Now gather up the cloth and tie with string and hang over the second pan. Leave to drain until all the juices have passed through the cloth. You don’t have to worry about the skins, stones or lavender; everything is captured in the muslin cloth.
Pour the clear juice into sterilized jars, add a small sprig of lavender (optional, it looks pretty) and leave to set.
Store in a cool larder and enjoy at your leisure.
A little treat made for a few pennies ……….
I know this is a controversial subject, but I still wonder why we don’t eat more veal.
Veal is not a popular meat in the UK, unlike most of Europe, where is it readily available and eaten the same way as pork.
The on going debate surrounding this product I will leave to those in the farming and meat industry.
My stand point is; as long as I use milk and dairy products I will buy veal from my local independent butcher. We all need to understand that Veal is a consequence of us wanting milk, cream, cheese and many other dairy products. I do feel sad that the young males are surplus to the milk farmers needs, but I also feel responsible if I don’t use the meat that our milking cows produce. That’s why I ask the question, why don’t we eat more veal? Maybe people don’t realise the connection to the milk industry? I don’t feel bad that I like it and, from time to time I will continue to buy and eat veal.
Veal sticky ribs; one way I enjoy this meat is cooked on the BBQ. Or if you want to spend 2 hours in the garden or pop to the shops while dinner is cooking, the ribs can be slow cooked in the oven. Either way they taste delicious.
You can easily find veal short ribs in France and Italy. In the UK you will probably have to ask your local butcher. Don’t bother to try and find them in the supermarkets, they won’t have them. Alternatively, you can use pork or beef.
I can honestly say, everyone I have cooked these for, has really enjoyed them. I always tell my guests it’s a veal dish. I would not want anyone to eat something they’re not comfortable with. Several have never eaten veal before and were happy to try them. They didn’t realise how nice veal is and I’m happy to say, they also plan to cook veal themselves.
3-4 short ribs per person
Marinade Sauce for 2 people – 8 short ribs; just double up everything for more.
1 tbsp tomato ketchup
1 tbsp soy sauce
1 tbsp runny honey
1 tbsp wine vinegar
1 crushed clove garlic
1 tbsp oil
½ tsp chilli flakes
½ tsp cumin
½ tsp salt
For the BBQ;
Place the ribs into a pan of water and bring to a slow simmer. Half cover the pan and simmer for 1 hour. This helps to keep them moist.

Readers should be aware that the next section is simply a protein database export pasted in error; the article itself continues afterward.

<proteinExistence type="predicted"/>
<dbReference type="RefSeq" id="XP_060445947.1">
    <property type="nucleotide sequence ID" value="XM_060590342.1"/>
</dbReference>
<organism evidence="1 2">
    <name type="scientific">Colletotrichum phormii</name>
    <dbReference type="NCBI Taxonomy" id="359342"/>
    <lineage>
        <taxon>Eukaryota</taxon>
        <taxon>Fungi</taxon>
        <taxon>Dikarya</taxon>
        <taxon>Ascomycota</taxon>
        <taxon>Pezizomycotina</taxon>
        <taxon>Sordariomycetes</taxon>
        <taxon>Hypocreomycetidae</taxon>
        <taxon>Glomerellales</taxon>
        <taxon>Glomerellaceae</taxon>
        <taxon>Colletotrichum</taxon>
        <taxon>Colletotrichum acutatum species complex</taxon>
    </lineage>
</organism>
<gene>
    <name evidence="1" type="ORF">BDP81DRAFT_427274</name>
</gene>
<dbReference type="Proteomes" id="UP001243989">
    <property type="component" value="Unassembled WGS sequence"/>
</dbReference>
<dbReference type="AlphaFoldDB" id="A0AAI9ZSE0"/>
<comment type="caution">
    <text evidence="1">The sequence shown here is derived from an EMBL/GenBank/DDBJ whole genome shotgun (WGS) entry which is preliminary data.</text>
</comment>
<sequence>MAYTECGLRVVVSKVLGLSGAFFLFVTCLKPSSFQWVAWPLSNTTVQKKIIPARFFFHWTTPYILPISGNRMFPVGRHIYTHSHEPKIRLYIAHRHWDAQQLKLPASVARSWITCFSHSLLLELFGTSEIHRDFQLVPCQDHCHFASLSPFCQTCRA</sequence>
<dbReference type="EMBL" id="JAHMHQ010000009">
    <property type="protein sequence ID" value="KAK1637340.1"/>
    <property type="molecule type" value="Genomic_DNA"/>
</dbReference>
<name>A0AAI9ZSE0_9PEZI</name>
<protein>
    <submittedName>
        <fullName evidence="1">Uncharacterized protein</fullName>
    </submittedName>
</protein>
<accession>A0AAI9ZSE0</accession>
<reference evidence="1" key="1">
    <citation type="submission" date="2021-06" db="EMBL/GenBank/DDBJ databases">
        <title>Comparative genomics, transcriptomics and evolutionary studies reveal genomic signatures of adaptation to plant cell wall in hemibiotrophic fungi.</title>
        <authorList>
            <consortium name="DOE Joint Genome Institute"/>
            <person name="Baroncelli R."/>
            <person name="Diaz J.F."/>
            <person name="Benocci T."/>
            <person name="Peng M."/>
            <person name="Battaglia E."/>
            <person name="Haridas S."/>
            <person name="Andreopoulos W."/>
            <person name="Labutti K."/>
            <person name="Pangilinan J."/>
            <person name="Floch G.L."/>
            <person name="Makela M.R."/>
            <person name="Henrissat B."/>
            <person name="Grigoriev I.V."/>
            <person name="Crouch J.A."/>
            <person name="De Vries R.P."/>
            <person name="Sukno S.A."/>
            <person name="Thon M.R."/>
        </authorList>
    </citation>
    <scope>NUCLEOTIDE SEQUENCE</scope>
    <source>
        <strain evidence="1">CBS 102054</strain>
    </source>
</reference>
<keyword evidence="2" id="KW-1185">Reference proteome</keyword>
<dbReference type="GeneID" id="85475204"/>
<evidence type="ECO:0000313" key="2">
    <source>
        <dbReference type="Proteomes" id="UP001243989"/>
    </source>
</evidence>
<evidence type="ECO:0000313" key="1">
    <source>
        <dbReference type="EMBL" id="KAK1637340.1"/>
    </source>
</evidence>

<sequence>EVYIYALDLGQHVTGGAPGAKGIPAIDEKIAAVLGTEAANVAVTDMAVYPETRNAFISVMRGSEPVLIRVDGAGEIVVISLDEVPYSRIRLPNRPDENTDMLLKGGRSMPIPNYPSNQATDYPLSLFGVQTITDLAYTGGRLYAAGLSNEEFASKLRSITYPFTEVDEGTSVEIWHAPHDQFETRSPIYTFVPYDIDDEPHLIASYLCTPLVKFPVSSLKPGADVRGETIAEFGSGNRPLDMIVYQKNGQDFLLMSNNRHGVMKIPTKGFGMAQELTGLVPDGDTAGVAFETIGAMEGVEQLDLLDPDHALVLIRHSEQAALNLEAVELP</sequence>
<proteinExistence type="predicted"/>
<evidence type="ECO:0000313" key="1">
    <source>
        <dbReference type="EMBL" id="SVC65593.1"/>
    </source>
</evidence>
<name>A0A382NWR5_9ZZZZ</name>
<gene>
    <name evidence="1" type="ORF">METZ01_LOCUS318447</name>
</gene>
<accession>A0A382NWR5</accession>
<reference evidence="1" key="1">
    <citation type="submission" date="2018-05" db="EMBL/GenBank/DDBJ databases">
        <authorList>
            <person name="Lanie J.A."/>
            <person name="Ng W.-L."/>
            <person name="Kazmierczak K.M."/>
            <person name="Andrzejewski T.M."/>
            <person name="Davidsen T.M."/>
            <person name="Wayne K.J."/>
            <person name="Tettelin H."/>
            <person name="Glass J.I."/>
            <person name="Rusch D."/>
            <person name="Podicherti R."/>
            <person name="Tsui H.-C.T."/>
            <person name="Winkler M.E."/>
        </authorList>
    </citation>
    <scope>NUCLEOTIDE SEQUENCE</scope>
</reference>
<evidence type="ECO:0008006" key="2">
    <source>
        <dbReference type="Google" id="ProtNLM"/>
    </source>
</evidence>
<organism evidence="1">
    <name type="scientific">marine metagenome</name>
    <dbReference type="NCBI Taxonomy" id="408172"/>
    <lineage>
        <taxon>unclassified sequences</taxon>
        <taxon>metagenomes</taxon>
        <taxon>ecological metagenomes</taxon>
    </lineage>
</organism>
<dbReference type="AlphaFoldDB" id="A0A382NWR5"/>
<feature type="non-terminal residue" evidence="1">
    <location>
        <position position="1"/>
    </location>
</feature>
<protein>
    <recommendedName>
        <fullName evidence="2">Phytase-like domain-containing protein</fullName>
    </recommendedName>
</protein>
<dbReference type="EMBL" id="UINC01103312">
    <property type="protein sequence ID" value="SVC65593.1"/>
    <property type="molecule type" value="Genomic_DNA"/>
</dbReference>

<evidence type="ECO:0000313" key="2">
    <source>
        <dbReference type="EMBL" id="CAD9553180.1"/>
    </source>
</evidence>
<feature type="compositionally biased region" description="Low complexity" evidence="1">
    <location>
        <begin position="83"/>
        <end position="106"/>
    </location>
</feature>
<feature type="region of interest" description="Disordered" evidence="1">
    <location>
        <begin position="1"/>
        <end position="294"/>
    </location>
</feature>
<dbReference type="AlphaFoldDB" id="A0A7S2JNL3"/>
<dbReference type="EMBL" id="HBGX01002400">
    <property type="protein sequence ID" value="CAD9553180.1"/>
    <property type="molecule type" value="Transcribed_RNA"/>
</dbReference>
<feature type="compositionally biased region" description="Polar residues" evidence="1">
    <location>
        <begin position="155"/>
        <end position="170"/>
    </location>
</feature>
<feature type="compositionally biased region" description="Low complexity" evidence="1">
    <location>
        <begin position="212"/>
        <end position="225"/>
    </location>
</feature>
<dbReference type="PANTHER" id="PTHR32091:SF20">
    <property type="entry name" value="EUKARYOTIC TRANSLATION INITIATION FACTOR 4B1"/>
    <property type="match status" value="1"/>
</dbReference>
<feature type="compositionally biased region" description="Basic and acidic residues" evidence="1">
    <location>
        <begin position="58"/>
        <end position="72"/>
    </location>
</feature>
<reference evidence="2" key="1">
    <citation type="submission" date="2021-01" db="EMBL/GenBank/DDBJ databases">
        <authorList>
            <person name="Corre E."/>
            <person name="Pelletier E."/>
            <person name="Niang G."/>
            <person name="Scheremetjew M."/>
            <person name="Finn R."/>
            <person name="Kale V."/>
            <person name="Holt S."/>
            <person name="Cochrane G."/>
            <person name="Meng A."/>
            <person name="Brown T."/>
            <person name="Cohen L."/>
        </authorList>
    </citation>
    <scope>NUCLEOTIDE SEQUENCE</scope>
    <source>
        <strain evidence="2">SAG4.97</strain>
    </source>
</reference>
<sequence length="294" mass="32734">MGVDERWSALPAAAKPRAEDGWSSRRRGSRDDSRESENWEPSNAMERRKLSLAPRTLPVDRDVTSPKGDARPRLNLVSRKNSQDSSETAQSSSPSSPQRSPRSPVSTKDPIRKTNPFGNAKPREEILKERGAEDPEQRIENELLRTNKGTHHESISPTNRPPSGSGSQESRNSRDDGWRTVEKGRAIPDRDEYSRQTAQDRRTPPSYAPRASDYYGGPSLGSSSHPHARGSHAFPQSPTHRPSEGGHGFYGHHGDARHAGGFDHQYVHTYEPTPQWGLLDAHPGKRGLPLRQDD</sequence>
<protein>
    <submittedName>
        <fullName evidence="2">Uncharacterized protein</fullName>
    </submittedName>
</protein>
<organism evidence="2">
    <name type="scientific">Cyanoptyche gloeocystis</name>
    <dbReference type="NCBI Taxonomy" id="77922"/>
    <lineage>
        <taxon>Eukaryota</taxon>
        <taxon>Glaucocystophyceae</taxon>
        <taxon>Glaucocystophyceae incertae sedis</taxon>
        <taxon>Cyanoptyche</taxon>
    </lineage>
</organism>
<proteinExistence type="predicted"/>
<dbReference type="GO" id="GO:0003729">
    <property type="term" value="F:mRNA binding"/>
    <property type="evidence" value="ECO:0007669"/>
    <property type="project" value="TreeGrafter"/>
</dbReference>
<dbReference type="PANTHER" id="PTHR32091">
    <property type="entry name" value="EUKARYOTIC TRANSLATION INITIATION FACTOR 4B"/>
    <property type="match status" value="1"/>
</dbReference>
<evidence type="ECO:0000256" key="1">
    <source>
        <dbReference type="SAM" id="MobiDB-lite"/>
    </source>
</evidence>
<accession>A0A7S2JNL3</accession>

Mix all the marinade ingredients in a bowl.
Take the ribs of the heat and drain. Allow the ribs to cool for 5 mins.
Pour over the marinade and leave for a least an hour but, they will be better if you can chill them over night.
These are now ready for the BBQ. Place on the hot grill for 10-12 mins turning two or three times, basting with the surplus sauce.
For slow cooking in the oven;
If you want to slow cook these ribs.
Add a tin of chopped tomatoes and a finely chopped red onion to the marinade and cook on a med heat – 150C in the over for 2-2 ½ hours. They will be delicious with a bowl of buttered new potatoes.
I made a brown rice and vegetable salad, served on a bed of green salad and baby beetroot leaves.
It is always really exciting for me, to get back to our garden In France.
The sun has been blazing and it hasn’t stopped shining yet…….I’ve probably spoken too soon!
We planted out as much as we could before we left, hoping we would have some produce during the summer. Kind neighbours have regularly watered and, kept everything going until our return. The vegetables look amazing. A big thank you to them all!
Everything has doubled in size and looks very healthy.
Early summer is a wonderful time in the garden. The first of the summer salads and herbs are at their best. The potatoes are flowering, almost ready to give up their delicious white gems. At this time of year, there’s really nothing better than a bowl of cooked, home grown new potatoes with a knob of butter,. We just need to be patient for a few more days, my mouth is watering just thinking about them.
The simple things in life can be the most rewarding!
Today I dug up some ‘Chioggia’, an Italian beetroot, they are ready for eating. Beetroots are very versatile; they can be enjoyed raw, roasted and pickled. And don’t forget to use the young baby leaves, put them in with your mixed salad leaves.
I love it grated raw, with fresh grated carrot and a little grated ginger.
It is fresh tasting and delicious when you just add a little soy sauce, oil and a dash of vinegar.
If you prefer, grate cooked beets and make it the same way.
Leave it to chill a little before serving.
Roast beets are simple to cook. Wash beetroots before roasting, leave skins on. Cut in halves or quarters (keep them the same size). Put in foil with some oil, garlic and thyme. Wrap the foil up tightly.
Roast on a medium heat of 40-45 mins or pop on the BBQ and keep turning every 10 mins. These roasted beets are a simple vegetable dish and taste wonderful with roast lamb or BBQ fish.
You can use any variety of beetroot but, sometimes it’s nice to try something different!